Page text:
Fertilizer: Bay Research Projects

Learn more about research projects focused on safely applying fertilizer, manure, biosolids and other land-applied materials to protect water quality and soil health.

Title Lead Researcher Description
Optimization of starter N fertilizer applications for corn planted into a cereal rye cover crop

Kate Tully

Inclusion of cover crops in conservation tillage crop production systems in the northeast has centered on erosion control and nutrient management. Interest has grown in managing cover crops for a wide variety of agroecosystem benefits, which asks farmers to terminate cover crops later in the season, posing a challenge to farmers who are trying to split their nitrogen application. The goal of this study is to examine early-season nitrogen management in field corn production as well as the overall fertilizer rate needed across a gradient of cover crops to improve the efficiency of the system.
Evaluating Subaqueous Soil-Landscape Models (SSLM) for Soil Mapping and Interpretations in Chesapeake Bay  (MAES) Martin C. Rabenhorst and PhD student Barret Wessel Over the last 2 decades, the (subaqueous) soil-landscape paradigm (SSLP) has informed subaqueous mapping efforts in areas adjacent to US Barrier Island coastal systems, which has proven successful in providing soils information critical for optimal use and management of those coastal resources. We recognize, however, that there are significant differences between the geomorphology and processes in barrier systems and those in the flooded estuaries of Chesapeake Bay. The fundamental question being addressed is whether this SSLP approach can be successfully applied to create useful subaqueous soil inventories within subestuaries of Chesapeake Bay. We propose to do this by applying the soil-landscape model developed in the Rhode River estuary in 2015-16 to create a soil map of the nearby West River estuary using only the bathymetric data to derive a map of subaqueous soil landforms (to which the model is applied). After the draft map has been created in this way, the effectiveness of the model will then be quantitatively evaluated and tested by making soil observations at preselected points along specified transects and observing and documenting how closely the soils found at the transect points correspond to those predicted to be there in the draft soil map.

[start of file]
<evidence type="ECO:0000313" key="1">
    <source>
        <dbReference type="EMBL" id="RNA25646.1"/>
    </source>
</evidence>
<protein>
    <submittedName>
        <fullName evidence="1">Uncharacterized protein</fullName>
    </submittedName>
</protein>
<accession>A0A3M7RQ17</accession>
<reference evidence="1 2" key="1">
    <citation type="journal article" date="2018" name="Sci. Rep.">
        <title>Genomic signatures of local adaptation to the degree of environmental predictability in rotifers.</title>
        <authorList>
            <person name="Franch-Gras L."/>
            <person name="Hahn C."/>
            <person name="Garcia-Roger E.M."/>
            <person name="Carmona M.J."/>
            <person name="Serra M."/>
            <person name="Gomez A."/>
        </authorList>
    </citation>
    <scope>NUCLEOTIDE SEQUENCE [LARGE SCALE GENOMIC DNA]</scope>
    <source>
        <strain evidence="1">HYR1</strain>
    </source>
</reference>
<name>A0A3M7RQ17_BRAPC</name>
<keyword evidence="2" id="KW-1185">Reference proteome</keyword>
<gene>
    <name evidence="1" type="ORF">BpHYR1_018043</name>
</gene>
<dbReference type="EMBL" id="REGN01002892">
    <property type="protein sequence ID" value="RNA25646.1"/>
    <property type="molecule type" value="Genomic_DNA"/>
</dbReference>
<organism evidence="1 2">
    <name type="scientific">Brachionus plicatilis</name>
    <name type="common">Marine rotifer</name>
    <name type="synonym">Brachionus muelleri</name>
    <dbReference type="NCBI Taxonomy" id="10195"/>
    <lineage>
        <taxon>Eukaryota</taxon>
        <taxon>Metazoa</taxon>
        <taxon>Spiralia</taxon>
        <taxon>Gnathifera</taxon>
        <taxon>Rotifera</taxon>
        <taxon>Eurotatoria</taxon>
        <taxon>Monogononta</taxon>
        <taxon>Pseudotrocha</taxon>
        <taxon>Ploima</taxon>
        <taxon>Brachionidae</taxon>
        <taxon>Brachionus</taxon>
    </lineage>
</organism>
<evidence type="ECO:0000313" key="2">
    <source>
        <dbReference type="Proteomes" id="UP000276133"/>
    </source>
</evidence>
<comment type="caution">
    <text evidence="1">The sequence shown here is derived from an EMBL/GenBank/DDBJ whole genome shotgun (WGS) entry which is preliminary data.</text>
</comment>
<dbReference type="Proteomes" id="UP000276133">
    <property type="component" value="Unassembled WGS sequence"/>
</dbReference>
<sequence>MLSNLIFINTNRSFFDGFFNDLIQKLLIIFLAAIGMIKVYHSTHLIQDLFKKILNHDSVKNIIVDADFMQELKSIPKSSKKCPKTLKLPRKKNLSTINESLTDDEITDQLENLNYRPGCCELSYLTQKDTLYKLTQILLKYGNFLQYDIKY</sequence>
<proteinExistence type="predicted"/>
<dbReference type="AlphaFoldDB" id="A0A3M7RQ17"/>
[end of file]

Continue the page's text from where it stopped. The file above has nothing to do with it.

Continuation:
Optimizing Nutrient Use and Reducing Losses in Crop Production Systems in the Chesapeake Bay Watershed Gurpal Toor Nutrients losses from agriculture are the main sources of nitrogen and phosphorus in the Chesapeake Bay. Our over-arching goal in this project is to optimize nutrient use in crop production systems (corn, soybean) and devise strategies to reduce losses of N and P to receiving waters.
Refining, Retooling, and Implementing the Next Generation of Phosphorus Management Tool to Balance Crop Production and Water Quality Goals in Maryland. Gurpal Toor, Trish Steinhilber  The overarching premise of this project is that development of an improved phosphorus risk assessment tool would allow farmers to better utilize resources (i.e. fertilizers, manures, biosolids, other organics) on their farms to sustain agricultural productivity and protect water quality in the Chesapeake Bay.
Innovative Manure Management Strategies to Promote Phosphorus Balance and Sustain Agriculture on the Delmarva Peninsula Gurpal Toor (UMD), with University of Delaware and Virginia Tech This project integrates research, extension, and educational activities to address phosphorus (P) imbalance on the Delmarva Peninsula. Our overarching premise is that better distribution and utilization of poultry litter on low P soils in the Delmarva can help improve grain yields, help achieve P balance in the region, and reduce farmer and stakeholder concerns about water quality impairment due to excessive P loss from P saturated soils.